Sadly, the result of that first roast yielded crunchy beans and the same bitter results. A hunch that will go down in history as the smartest move ever, found the roasted beans taking a quick trip to a hot bath of boiling pot of water in an attempt to remove the bitter taste. This primitive style of brewing gave way to an aromatic dark brown liquid. Whether the berries and leaves were eaten straight from the plant because a sheep herder saw his goats enjoying them, or discarded by a monk into a fire by accident, or someone had the wherewithal to fashion a primitive coffee roaster sit patiently, thank you all for your time and experimentation with the coffee plant, and getting coffee where it is today! 

 

It’s Okay to Be Cranky 

At the turn of the 17th Century coffee was a global beverage phenomenon. Most of the beans were grown solely in Ethiopia and Southern Yemen. Arabia and parts of the Netherlands peaked interest and joined ranks, colonizing coffee plantations, in what would become known, between the Tropic of Cancer and the Tropic of Capricorn on the equator as the Bean Belt. Eventually the demand for coffee found plantations cropping up in the Middle East, Central and South America and Asia.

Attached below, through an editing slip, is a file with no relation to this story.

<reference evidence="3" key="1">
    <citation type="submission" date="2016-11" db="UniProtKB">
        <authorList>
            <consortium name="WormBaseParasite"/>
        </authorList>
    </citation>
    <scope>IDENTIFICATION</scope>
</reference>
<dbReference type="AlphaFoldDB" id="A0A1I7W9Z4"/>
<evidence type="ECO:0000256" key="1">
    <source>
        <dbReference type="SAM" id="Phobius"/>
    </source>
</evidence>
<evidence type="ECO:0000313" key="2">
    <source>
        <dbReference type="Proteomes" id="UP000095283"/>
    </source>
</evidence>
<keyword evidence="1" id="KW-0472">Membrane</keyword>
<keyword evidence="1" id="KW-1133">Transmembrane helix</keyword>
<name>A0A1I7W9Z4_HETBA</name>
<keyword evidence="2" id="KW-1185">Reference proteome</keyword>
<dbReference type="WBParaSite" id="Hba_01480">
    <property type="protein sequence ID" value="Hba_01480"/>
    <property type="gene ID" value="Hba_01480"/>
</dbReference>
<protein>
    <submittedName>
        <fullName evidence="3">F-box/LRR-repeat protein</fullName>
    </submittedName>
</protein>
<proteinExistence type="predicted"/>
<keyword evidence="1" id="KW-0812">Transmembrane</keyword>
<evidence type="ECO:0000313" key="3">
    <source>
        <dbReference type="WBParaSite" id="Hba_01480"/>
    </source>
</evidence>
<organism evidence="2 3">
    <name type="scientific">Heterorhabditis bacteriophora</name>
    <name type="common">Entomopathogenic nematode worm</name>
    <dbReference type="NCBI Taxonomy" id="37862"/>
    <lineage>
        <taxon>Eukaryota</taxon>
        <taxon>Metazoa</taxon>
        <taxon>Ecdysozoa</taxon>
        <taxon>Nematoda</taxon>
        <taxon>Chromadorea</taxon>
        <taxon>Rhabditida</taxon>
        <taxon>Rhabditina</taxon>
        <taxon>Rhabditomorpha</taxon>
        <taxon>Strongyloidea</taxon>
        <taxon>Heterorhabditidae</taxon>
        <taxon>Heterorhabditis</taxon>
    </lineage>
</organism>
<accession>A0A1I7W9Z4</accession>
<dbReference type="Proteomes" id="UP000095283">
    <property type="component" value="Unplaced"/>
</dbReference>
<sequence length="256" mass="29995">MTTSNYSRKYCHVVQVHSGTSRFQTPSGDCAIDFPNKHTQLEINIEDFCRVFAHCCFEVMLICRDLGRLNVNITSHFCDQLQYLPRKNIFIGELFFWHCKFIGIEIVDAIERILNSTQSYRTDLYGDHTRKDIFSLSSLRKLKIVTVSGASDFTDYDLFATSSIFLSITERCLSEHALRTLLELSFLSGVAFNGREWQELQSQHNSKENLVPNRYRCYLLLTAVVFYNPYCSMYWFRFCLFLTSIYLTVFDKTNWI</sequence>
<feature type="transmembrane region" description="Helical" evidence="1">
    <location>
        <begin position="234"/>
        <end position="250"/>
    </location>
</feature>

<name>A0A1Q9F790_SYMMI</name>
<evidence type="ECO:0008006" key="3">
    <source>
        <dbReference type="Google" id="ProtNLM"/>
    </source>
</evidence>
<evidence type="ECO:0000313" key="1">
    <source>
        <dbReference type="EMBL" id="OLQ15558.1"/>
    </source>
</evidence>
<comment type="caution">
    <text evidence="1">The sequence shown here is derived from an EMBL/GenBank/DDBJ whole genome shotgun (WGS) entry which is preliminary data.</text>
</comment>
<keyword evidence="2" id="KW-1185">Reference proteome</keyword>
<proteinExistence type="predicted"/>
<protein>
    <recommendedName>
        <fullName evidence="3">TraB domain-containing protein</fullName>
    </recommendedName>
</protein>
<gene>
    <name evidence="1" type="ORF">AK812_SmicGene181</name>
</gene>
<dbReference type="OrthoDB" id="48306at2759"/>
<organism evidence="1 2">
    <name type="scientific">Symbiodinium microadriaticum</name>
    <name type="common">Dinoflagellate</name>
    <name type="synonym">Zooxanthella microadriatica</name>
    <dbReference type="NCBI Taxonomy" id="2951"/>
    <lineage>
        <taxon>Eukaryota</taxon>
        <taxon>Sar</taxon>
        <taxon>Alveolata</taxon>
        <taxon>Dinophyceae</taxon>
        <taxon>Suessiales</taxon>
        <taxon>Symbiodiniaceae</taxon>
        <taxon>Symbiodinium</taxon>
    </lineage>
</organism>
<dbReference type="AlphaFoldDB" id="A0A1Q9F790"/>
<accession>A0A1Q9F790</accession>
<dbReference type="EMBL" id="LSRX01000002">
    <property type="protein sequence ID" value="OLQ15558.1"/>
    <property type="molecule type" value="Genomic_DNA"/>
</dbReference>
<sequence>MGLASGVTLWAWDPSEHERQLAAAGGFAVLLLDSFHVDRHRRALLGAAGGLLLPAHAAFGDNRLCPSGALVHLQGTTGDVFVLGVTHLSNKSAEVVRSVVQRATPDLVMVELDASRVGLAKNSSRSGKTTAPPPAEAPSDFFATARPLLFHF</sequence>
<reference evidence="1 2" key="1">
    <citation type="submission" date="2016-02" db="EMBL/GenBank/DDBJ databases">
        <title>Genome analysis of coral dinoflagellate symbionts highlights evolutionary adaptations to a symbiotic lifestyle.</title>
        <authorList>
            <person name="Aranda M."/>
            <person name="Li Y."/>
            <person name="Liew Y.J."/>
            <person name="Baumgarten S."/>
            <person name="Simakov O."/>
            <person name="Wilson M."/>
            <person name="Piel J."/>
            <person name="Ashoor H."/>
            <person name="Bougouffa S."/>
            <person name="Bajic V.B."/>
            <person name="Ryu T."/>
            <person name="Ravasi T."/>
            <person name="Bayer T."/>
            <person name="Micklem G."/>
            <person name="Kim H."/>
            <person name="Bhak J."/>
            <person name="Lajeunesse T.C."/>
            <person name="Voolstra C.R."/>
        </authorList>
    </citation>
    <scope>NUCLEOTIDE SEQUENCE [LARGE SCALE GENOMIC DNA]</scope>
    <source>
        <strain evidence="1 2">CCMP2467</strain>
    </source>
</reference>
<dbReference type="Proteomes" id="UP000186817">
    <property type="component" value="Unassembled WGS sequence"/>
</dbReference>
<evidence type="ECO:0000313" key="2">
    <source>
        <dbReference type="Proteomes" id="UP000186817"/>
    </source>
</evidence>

Consumer demand for roasted beans forced coffee into industry status overnight. The once manually operated, open fire, primitive roasting pan method gave way to a manually cranked coffee bean roaster, over an open fire, which in turn, with the miraculous discoveries of the Industrial Revolution evolved into the automatic crank-controlled cylinder roaster. This revolutionary design looked similar to a Bingo ball drum. The green beans were placed into the metal drum with steam perforations. A motor turned the crank in 360° revolutions over a heating element similar to toaster wires. As the beans tumbled in the cylinder over the heat, they roasted evenly to the preferred toasty light, medium or dark color. Individual personal coffee roasting transformed into a 1-pound-bag-surplus-shipping-business phenomenon. Roasted coffee beans were instantly available in every corner of the globe. 

 

A Host of Roasts